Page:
Interests of fisherfolk and coastal residents will be safeguarded by bringing the CZMP in line with the law. Specifically, the plan will:

a) include a long-term housing plan within the coastal region for fisherfolk as per CRZ 2011.

b) identify authorised and unauthorised structures as per the original approved CZMP prepared under CRZ Notification 1991 as per CRZ 2011.

c) identify and map coastal commons and areas under traditional and customary use of fisherfolk as per CRZ 2011

d) including fisher representatives in district level coastal zone management committees.

e) map out important fishing zones and extend protection to fisher livelihoods in such zones.

10. Baseline information

Background: Robust baseline information is a must for science-based decision making.


The following sets of baseline data will be readied by commissioning new studies where data is not available, and collating data from existing official sources where it is available:

* Carbon emission sources and quantum of emissions by source

* Atlas of environmentally stressed areas – pollution-impacted areas, areas with poor hygiene infrastructure

* Natural carbon sinks: atlas of vegetative cover by type (grassland, mangroves, seagrass, natural forests, plantations, scrub, etc.)

* Wetlands and drainage courses

* Groundwater atlas

* Atlas of industrial areas and lands available as part of land banks

* Atlas of unused, unusable lands (to be developed in consultation with public) for use for solar installations

11. Biodiversity baseline

Background: As per the Biological Diversity Act, local bodies are required to prepare local-level people’s biodiversity registers that document the region’s floral and faunal diversity, including traditional varieties of cultivars, cattle or other livestock. Such registers are to be developed through a participatory exercise and endorsed by the local body.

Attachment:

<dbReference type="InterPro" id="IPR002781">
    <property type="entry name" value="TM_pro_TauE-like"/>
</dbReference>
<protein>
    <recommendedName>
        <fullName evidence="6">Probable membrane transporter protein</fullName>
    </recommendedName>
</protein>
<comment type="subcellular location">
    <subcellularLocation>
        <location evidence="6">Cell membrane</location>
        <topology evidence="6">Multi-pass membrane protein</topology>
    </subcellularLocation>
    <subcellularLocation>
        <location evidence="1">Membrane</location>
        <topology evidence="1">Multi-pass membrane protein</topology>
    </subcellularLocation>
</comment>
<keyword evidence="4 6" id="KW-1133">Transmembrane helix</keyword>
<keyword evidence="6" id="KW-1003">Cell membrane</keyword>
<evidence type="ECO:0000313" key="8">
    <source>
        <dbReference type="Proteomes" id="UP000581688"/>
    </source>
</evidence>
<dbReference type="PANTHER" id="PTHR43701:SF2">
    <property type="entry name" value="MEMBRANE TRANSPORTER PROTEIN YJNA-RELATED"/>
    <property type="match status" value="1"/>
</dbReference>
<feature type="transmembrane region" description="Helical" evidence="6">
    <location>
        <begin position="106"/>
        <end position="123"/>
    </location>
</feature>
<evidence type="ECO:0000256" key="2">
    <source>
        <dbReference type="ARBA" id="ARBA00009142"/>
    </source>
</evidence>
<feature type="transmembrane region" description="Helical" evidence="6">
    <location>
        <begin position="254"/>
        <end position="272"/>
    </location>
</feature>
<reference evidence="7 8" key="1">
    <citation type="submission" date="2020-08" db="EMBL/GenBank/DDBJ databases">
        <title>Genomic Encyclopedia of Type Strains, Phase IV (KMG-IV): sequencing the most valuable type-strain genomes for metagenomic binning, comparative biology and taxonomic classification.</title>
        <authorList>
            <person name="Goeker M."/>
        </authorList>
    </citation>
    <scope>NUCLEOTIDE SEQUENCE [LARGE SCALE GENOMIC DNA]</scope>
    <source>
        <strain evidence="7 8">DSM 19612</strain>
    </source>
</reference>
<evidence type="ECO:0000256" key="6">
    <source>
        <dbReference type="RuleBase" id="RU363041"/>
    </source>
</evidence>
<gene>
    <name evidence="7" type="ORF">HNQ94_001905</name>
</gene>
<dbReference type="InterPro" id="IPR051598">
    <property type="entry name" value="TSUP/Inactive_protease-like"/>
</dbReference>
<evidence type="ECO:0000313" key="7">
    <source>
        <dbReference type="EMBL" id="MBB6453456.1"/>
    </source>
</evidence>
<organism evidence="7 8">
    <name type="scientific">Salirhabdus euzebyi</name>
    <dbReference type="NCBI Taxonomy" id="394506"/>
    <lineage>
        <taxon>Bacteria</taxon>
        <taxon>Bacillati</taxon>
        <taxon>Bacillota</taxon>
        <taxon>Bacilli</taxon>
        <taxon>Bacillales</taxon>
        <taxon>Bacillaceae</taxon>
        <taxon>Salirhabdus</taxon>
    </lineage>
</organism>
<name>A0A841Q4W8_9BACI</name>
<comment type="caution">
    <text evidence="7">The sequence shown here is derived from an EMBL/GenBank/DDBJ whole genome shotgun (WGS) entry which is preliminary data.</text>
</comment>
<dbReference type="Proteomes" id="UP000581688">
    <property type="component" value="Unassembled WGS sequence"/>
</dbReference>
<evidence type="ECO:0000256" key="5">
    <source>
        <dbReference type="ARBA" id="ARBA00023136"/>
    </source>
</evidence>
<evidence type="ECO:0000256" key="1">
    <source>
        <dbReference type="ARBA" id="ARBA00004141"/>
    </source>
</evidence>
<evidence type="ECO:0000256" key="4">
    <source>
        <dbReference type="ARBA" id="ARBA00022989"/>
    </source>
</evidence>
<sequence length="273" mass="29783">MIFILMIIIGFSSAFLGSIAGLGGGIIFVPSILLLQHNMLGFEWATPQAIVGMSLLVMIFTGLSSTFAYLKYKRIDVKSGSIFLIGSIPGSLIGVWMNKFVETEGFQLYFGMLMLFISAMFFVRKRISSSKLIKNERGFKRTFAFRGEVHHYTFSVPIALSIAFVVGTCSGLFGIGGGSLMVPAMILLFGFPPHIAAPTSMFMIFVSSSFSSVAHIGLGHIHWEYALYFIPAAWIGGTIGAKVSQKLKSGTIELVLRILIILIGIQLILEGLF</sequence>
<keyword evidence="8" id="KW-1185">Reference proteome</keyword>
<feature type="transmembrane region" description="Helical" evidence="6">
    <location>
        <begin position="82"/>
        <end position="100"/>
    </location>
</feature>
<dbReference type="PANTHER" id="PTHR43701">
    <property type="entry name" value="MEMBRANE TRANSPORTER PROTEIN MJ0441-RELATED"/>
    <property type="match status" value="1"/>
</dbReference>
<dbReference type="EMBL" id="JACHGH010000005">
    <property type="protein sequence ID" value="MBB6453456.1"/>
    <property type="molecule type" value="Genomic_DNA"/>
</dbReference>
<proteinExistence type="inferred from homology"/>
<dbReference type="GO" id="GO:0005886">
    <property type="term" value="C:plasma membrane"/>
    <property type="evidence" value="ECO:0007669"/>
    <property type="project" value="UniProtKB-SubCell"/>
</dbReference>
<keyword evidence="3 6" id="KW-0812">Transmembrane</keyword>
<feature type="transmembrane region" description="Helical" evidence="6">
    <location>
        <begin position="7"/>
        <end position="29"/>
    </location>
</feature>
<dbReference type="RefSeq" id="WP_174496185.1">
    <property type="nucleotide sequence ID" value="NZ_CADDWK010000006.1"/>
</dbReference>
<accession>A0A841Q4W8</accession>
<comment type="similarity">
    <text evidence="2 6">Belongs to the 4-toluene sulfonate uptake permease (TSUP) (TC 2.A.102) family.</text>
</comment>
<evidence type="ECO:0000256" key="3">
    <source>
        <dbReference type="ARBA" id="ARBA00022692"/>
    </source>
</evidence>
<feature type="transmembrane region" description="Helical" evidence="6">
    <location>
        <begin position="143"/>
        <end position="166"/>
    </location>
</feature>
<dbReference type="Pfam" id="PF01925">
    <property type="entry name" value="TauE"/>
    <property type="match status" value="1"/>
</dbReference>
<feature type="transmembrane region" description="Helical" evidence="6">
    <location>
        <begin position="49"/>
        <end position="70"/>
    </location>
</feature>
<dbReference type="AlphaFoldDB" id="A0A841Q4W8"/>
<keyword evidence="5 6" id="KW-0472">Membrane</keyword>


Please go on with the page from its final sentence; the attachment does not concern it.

Tamil Nadu claims to have completed such registers in more than 13,000 local bodies, despite the fact that local body elections were only held earlier this year.


* Panchayat or local-body level biodiversity management committees will be set up, and people’s biodiversity registers will be developed by people throughout Tamil Nadu.

12. Energy and climate change

a) Climate change

* A trans-disciplinary task force drawing from the best expertise available nationwide will be set up to prepare landscape-level ‘Ain Thinai’ climate adaptation plans in consultation with local communities aimed at nurturing resilience and adaptation practices through wise land-use, and redesigning economic practices.

(Note: “Ain Thinai is part of Tamil literary convention that codifies emotions and behaviour against the backdrop of five landscapes: kurunji (mountains), paalai (arid lands), mullai (forests and pasture), neithal (coast) and marutham (agricultural lands/plains). Each thinai is associated with a specific landscape and the flora, fauna, topography and deity appropriate to the landscape.)